Alumni profile: AGA graduate Jeremy Bensing works to build a career in animation
Monday, January 30th, 2023
When Jeremy Bensing was introduced to animation as a career possibility, it was love at first sight.
Since then the 2021 magna cum laude Animation & Game Art graduate has steadily worked to break into the field, continuing to keep in touch with mentors, and always in pursuit of refining and polishing his knowledge and skills.
Breaking into his chosen field is never simple or straightforward, so how does Bensing keep up his motivation? “Taking a motionless character on screen that just stares blankly into the void and giving them life is so exciting to me,” he says. That, plus encouragement from mentors, advisors, friends, and others from his PCA&D days, keeps him going.
If that kind of passion feels familiar to you, read on:
What was the deciding factor that drew you to PCA&D?
Jeremy Bensing: The biggest thing was the overall size of the school. I had been homeschooled my whole life at the time and was very used to small-group settings and more tight-knit communities that came with working with other homeschool groups and private schools. That is something that very much enticed me and that’s pretty much what I got when attending the school. Also, I’d be lying if I didn’t mention that the tuition was low compared to most other accredited art schools throughout the nation, so that was also a huge draw.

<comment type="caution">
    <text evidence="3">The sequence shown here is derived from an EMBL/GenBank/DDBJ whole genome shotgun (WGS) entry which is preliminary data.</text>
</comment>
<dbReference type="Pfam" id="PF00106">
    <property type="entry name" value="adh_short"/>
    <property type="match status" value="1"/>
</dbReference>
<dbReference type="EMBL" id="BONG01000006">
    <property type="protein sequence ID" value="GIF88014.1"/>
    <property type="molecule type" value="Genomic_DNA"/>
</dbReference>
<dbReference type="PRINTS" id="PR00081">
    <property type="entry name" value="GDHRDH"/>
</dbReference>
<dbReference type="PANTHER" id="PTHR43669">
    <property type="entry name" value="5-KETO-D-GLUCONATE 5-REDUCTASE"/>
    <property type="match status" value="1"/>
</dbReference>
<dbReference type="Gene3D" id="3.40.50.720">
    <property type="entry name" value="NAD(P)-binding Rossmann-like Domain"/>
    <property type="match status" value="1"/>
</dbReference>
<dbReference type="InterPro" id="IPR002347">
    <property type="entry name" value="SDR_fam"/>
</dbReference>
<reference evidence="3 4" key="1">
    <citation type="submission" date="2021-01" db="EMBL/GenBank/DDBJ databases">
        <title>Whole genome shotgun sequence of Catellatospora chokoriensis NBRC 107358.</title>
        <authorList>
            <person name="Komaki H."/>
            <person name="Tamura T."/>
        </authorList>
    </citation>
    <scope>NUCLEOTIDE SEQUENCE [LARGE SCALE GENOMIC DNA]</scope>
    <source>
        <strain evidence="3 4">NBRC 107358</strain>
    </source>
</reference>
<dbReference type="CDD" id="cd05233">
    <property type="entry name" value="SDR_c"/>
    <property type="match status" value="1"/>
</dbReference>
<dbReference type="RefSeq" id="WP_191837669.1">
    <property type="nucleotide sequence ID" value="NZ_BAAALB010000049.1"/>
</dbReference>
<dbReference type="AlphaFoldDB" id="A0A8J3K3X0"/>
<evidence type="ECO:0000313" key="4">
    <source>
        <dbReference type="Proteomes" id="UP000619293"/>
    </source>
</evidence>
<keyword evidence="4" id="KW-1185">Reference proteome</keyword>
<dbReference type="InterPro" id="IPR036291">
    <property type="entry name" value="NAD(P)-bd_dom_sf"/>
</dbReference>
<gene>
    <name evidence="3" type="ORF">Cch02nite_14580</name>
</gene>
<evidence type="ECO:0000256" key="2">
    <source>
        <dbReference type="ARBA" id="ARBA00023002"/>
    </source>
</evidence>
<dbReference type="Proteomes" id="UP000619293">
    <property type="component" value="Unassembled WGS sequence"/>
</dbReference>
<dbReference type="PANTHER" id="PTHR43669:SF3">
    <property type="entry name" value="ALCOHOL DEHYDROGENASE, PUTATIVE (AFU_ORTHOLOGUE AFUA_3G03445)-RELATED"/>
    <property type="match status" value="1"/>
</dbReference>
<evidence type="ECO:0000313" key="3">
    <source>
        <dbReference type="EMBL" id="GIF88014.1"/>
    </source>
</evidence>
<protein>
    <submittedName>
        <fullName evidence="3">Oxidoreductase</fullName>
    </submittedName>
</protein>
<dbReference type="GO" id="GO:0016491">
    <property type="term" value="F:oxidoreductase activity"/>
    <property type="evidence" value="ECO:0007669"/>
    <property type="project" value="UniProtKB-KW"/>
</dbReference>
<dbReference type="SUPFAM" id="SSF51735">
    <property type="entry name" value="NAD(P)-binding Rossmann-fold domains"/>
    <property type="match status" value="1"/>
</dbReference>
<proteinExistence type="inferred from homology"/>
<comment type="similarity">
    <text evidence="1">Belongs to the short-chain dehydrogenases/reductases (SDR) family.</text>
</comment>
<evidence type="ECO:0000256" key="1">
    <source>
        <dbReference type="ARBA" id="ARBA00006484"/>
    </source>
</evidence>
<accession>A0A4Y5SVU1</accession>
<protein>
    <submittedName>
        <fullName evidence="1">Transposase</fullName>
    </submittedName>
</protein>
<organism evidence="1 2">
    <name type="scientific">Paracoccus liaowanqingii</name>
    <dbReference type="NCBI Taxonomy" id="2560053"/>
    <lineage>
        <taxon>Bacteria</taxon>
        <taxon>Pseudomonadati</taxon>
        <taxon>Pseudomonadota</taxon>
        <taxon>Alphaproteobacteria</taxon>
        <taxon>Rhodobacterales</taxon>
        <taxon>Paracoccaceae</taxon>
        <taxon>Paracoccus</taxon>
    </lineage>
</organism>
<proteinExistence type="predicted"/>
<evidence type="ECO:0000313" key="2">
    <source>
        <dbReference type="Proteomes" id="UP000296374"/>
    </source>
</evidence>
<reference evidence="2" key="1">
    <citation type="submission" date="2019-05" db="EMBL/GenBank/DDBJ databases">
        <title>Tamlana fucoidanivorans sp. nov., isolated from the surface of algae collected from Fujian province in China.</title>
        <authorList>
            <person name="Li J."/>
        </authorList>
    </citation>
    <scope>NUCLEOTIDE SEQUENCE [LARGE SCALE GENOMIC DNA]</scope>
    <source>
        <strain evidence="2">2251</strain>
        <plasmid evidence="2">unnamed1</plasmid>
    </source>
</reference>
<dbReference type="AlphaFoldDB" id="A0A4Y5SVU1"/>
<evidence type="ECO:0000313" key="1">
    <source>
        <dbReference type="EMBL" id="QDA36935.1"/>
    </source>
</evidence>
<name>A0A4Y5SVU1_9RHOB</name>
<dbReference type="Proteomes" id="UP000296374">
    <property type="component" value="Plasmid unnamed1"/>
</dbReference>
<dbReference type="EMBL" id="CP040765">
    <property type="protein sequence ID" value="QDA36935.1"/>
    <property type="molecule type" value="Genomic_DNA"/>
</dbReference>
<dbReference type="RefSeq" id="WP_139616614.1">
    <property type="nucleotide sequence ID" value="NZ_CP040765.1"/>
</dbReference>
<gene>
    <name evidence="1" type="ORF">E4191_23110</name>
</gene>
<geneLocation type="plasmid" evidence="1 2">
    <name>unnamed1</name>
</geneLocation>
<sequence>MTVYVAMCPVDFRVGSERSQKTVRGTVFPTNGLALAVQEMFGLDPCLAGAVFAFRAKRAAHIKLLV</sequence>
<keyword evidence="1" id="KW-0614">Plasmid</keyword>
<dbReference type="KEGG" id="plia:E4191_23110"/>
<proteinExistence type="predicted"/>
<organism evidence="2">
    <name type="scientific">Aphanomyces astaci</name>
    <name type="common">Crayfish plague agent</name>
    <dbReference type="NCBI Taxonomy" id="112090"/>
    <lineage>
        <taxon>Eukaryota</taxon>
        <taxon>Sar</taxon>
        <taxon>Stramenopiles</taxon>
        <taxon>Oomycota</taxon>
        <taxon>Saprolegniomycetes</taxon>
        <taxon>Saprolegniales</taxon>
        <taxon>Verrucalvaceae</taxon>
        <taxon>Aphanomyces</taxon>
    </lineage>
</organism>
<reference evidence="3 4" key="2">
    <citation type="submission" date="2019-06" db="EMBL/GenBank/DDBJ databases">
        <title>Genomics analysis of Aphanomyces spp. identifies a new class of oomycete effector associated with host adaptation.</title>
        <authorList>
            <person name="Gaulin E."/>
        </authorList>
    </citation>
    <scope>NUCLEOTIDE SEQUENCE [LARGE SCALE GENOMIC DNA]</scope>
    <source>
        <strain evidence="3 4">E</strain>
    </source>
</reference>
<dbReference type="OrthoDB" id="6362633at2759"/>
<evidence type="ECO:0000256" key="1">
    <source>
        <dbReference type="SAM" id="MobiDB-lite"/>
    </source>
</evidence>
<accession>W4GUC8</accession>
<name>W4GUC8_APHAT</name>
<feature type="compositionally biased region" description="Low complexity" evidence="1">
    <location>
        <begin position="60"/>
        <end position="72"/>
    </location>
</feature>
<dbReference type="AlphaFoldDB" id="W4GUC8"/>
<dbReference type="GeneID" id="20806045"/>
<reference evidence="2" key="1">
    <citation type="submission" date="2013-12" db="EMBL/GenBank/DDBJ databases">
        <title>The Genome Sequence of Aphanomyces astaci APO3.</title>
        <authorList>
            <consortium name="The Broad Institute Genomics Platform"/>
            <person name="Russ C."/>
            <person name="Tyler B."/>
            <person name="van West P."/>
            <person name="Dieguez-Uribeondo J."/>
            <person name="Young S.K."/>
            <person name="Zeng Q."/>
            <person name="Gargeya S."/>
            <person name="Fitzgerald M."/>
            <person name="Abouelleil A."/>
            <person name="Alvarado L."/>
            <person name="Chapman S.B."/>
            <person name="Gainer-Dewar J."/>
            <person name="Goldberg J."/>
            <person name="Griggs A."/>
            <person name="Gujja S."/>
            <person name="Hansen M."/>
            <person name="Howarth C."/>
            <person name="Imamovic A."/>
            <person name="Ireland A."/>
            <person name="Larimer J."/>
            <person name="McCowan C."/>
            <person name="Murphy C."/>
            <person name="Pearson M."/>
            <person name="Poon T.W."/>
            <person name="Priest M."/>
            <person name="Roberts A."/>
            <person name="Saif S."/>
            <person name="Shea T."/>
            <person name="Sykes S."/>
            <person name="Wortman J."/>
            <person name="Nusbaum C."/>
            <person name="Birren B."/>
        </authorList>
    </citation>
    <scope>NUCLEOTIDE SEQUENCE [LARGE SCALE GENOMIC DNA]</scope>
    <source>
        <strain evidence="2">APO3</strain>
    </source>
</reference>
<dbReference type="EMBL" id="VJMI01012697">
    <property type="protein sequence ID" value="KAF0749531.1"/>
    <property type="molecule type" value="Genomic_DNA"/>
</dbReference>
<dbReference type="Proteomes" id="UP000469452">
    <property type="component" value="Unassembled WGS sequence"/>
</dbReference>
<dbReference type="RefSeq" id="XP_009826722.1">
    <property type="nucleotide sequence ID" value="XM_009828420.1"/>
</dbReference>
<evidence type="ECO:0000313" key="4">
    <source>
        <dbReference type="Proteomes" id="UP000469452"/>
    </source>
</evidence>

Did you know, starting out, that you’d be majoring in Digital Media/Animation/Game Art? What helped you make that decision?
JB: Yes and no. I had previously studied digital media at my local community college, and the focus there was just basic 3D generalist work and other digital media such as web design. At the time my main interest was 3D modeling so that is what I initially planned on pursuing when I first entered PCA&D. Then I had my first introduction into animation in the old computer animation course, and I instantly fell in love. Soon after we had a Disney veteran enter the school to teach dedicated animation courses and my love for the craft grew even more, as I had a knack for it. Between my instant connection with it, and teachers and classmates noticing and complimenting my natural talent for animation, it really cemented that I should move forward with it as a career.
Briefly, what has been your path since graduation?